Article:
No Bleed Valve On Radiator? Here’s What To Do

Now we’ve talked about radiators a lot on DreamyHome. In that time, I’ve taught you how to pinpoint bad noises, fix radiators that won’t heat, and shown you how to bleed a radiator. That is, I’ve taught how to bleed a normal radiator. But what if there’s no bleed valve on your radiator? That changes things slightly, and it’ll depend on the type of radiator you have.

If there’s no bleed valve in your radiator, you can still bleed it – just in a different way.

Let’s break down what to do and how so you can have a properly functioning radiator!

Why Bleed a Radiator?

First things first, let’s talk about why you even need to do this. There are a lot of reasons to bleed a radiator, though the biggest one is that you’re supposed to do it annually – something a lot of people forget. If you notice odd noises or a lack of heat, those are also good cues to start bleeding the thing.

In summary:

  • Noise – This is often caused by air being trapped in your radiator. If you hear a rattling or gurgling noise, it’s your cue to get bleeding.
  • No heat – If your radiator is either not working at all, or parts of a single radiator have gone cold, that’s a great sign to bleed the thing. Air gets trapped often in your radiator and can prevent proper movement of steam (and therefore heat) in the machinery. A bleed fixes this.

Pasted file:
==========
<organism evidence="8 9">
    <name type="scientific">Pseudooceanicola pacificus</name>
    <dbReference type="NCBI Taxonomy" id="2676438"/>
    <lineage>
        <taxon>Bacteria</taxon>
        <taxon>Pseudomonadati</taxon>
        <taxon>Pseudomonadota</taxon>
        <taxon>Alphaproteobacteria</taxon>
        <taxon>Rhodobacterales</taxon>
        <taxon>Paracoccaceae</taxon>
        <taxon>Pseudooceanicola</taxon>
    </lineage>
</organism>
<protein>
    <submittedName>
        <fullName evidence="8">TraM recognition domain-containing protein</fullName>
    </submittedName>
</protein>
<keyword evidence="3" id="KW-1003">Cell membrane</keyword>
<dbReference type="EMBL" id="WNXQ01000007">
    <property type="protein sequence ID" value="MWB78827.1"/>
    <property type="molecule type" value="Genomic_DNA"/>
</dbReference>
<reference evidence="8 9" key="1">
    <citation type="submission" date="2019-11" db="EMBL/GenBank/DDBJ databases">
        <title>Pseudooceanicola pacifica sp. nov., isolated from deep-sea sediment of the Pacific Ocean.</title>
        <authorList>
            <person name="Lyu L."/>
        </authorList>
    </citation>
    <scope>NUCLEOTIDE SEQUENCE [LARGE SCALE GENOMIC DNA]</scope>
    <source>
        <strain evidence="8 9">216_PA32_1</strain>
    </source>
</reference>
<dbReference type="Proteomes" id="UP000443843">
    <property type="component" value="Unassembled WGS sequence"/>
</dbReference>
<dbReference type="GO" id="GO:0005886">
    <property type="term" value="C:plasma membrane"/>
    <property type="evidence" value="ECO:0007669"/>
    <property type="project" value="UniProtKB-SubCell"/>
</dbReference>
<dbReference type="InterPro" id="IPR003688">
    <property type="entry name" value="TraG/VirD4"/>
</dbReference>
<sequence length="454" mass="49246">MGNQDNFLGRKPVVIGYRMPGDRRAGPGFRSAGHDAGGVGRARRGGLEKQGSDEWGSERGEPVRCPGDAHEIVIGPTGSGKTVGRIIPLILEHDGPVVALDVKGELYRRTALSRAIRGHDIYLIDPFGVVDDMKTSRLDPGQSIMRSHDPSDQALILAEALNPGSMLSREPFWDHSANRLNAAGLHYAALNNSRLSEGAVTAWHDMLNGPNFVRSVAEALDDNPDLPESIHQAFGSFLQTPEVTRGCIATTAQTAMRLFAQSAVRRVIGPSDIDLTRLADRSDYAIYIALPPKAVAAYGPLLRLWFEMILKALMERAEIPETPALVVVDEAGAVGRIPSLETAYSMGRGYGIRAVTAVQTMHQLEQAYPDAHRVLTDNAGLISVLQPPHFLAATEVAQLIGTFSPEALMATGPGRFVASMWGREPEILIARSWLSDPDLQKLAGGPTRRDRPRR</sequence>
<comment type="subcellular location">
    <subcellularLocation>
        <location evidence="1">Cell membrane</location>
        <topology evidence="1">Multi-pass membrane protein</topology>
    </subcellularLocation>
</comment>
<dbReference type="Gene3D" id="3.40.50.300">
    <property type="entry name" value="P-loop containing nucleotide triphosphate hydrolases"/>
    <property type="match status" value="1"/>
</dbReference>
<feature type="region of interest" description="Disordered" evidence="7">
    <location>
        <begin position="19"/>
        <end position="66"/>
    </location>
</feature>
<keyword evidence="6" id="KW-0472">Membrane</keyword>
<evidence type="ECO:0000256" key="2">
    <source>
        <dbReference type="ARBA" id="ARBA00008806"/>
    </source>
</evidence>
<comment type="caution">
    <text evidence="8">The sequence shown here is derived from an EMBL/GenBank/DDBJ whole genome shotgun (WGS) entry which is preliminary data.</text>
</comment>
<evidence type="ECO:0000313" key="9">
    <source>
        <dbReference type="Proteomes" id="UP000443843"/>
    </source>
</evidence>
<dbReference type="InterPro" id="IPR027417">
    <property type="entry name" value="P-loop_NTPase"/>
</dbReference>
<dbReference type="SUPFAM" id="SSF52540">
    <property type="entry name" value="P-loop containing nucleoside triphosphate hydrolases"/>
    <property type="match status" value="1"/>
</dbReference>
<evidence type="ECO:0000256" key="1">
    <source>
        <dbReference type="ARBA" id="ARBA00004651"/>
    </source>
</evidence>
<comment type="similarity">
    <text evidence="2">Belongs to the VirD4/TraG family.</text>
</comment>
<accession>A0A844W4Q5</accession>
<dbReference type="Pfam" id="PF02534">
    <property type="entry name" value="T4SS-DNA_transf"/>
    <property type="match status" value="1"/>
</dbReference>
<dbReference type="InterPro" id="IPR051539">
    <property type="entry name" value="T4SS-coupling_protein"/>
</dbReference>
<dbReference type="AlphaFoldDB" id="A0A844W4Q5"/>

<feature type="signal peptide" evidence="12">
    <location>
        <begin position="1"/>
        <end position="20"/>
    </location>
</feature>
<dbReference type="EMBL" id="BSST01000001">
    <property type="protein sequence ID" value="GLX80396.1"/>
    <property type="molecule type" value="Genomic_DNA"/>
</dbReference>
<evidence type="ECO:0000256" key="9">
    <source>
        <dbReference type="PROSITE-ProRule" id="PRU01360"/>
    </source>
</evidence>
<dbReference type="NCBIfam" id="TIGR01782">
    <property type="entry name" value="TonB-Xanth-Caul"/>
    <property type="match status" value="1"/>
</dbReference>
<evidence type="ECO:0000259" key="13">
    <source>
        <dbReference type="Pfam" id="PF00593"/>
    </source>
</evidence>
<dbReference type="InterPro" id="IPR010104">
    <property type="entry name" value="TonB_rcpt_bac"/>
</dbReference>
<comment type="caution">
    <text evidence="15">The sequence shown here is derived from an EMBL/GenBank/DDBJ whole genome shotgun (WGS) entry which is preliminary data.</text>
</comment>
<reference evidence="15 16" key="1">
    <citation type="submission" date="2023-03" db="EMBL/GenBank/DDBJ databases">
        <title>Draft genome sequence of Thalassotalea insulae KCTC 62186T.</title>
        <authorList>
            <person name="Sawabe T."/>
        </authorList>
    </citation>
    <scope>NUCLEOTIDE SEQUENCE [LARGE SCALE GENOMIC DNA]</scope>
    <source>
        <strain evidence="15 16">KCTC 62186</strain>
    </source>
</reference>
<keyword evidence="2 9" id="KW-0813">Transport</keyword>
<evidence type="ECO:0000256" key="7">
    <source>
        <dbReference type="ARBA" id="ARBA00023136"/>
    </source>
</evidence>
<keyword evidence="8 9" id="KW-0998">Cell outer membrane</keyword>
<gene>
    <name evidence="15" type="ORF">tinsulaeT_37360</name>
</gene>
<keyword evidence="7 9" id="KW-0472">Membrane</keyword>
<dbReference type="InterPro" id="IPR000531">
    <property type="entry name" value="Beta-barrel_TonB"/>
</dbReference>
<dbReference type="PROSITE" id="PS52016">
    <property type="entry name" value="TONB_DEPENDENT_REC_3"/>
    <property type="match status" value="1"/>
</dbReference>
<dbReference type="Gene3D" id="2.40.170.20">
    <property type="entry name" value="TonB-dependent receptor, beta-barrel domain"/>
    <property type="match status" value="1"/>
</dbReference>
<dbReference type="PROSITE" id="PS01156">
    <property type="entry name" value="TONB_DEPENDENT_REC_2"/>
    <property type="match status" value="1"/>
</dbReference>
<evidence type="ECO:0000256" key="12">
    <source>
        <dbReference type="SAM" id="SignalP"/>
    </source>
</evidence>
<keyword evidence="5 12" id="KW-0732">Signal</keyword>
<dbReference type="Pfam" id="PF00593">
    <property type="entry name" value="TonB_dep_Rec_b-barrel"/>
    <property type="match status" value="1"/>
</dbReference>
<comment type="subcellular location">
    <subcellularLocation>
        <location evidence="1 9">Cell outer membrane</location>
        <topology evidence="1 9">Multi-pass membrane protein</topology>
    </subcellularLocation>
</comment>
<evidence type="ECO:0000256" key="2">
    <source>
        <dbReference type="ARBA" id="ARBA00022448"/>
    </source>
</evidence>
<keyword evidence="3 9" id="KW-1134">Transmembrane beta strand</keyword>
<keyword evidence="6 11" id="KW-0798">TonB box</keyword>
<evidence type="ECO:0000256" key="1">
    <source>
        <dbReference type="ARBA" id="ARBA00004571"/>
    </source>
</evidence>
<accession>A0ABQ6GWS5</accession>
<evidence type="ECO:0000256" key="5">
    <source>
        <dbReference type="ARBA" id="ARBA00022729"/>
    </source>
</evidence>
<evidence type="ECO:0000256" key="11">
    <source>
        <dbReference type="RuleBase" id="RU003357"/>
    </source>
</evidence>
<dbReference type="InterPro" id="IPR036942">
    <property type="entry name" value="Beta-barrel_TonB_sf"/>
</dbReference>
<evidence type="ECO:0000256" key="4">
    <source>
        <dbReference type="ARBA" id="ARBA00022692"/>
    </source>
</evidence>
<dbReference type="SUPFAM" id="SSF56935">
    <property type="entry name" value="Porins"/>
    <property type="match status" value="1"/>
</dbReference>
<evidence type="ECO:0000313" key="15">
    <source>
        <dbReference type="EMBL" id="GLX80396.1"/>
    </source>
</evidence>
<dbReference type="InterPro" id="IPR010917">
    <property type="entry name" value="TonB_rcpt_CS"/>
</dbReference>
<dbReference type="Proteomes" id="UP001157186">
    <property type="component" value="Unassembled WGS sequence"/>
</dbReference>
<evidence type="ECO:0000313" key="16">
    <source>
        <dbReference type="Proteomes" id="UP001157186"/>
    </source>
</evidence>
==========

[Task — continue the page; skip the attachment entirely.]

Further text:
• Bleed your radiator at least once a year – Even if it seems like they’re in perfect condition, it’s good to do this. Generally, you’ll want to do it at the start of winter as you are using your radiators for the first time of the year.

How to Bleed a Radiator, 3 Ways

Let’s start on how to bleed a radiator with a bleed key and valve, as that’s super easy and good general knowledge to have. Begin by:

  1. Lay down towels and a bowl. You will have water coming out, so it’s good to catch it before it makes a mess.
  2. Crank the heat in your home for at least ten minutes to allow your radiators to reach max heat. Once they’re as hot as possible, turn the radiator(s) you’re bleeding off and allow them to cool, which usually takes about an hour.
  3. Turn your bleed key to open your bleed valve. This is done with a screw or specific mechanism that fits your key – remember; lefty loosey, righty tightey.
    1. If you don’t have a key, an Allen key, wrench, screwdriver, or pliers work as well.
  4. You’ll hear a hissing noise – that’s okay. Keep the key turned until water starts to come out or the hissing stops, usually after around 30 seconds.
  5. Close the bleed valve, turn your radiator back on, and test. Check your boiler pressure and repressurise as needed by adding water to the external filling loop of your boiler. Repeat as necessary.

Now – what if your radiator doesn’t have a bleed valve?

Radiator With Towel Rail or Compression Joint

First things first, you’re going to need a wrench. Towels and a bowl are also useful, for the same reason as above – to catch water as it comes out. Now:

  1. Just as before, crank the heat in your home and allow the radiator to heat up. Once it has (~10 minutes), turn off the radiator(s) you’re working on and allow them to cool, usually about an hour.